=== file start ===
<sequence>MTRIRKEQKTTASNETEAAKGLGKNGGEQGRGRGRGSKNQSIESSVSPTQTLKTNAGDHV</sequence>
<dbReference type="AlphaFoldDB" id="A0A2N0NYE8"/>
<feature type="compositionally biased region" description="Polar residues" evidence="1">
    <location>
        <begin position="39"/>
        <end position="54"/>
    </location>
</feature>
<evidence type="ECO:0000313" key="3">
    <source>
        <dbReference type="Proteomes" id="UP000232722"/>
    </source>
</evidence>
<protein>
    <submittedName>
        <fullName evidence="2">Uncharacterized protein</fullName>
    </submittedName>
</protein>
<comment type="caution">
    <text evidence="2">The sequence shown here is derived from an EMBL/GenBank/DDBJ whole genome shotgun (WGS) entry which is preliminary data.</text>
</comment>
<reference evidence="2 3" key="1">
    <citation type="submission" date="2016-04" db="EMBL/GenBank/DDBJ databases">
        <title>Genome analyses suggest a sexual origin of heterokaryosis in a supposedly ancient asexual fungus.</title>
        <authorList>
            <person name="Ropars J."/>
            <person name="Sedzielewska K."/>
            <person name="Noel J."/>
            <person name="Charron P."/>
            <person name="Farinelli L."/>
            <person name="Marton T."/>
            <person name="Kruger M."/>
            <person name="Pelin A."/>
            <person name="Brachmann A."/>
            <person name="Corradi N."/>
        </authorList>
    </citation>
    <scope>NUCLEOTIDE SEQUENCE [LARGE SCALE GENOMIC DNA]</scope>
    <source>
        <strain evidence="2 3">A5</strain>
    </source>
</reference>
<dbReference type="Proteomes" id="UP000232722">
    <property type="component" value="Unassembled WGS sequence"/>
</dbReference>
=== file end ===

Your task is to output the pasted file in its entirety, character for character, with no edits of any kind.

<sequence>MTRIRKEQKTTASNETEAAKGLGKNGGEQGRGRGRGSKNQSIESSVSPTQTLKTNAGDHV</sequence>
<dbReference type="AlphaFoldDB" id="A0A2N0NYE8"/>
<feature type="compositionally biased region" description="Polar residues" evidence="1">
    <location>
        <begin position="39"/>
        <end position="54"/>
    </location>
</feature>
<evidence type="ECO:0000313" key="3">
    <source>
        <dbReference type="Proteomes" id="UP000232722"/>
    </source>
</evidence>
<protein>
    <submittedName>
        <fullName evidence="2">Uncharacterized protein</fullName>
    </submittedName>
</protein>
<comment type="caution">
    <text evidence="2">The sequence shown here is derived from an EMBL/GenBank/DDBJ whole genome shotgun (WGS) entry which is preliminary data.</text>
</comment>
<reference evidence="2 3" key="1">
    <citation type="submission" date="2016-04" db="EMBL/GenBank/DDBJ databases">
        <title>Genome analyses suggest a sexual origin of heterokaryosis in a supposedly ancient asexual fungus.</title>
        <authorList>
            <person name="Ropars J."/>
            <person name="Sedzielewska K."/>
            <person name="Noel J."/>
            <person name="Charron P."/>
            <person name="Farinelli L."/>
            <person name="Marton T."/>
            <person name="Kruger M."/>
            <person name="Pelin A."/>
            <person name="Brachmann A."/>
            <person name="Corradi N."/>
        </authorList>
    </citation>
    <scope>NUCLEOTIDE SEQUENCE [LARGE SCALE GENOMIC DNA]</scope>
    <source>
        <strain evidence="2 3">A5</strain>
    </source>
</reference>
<dbReference type="Proteomes" id="UP000232722">
    <property type="component" value="Unassembled WGS sequence"/>
</dbReference>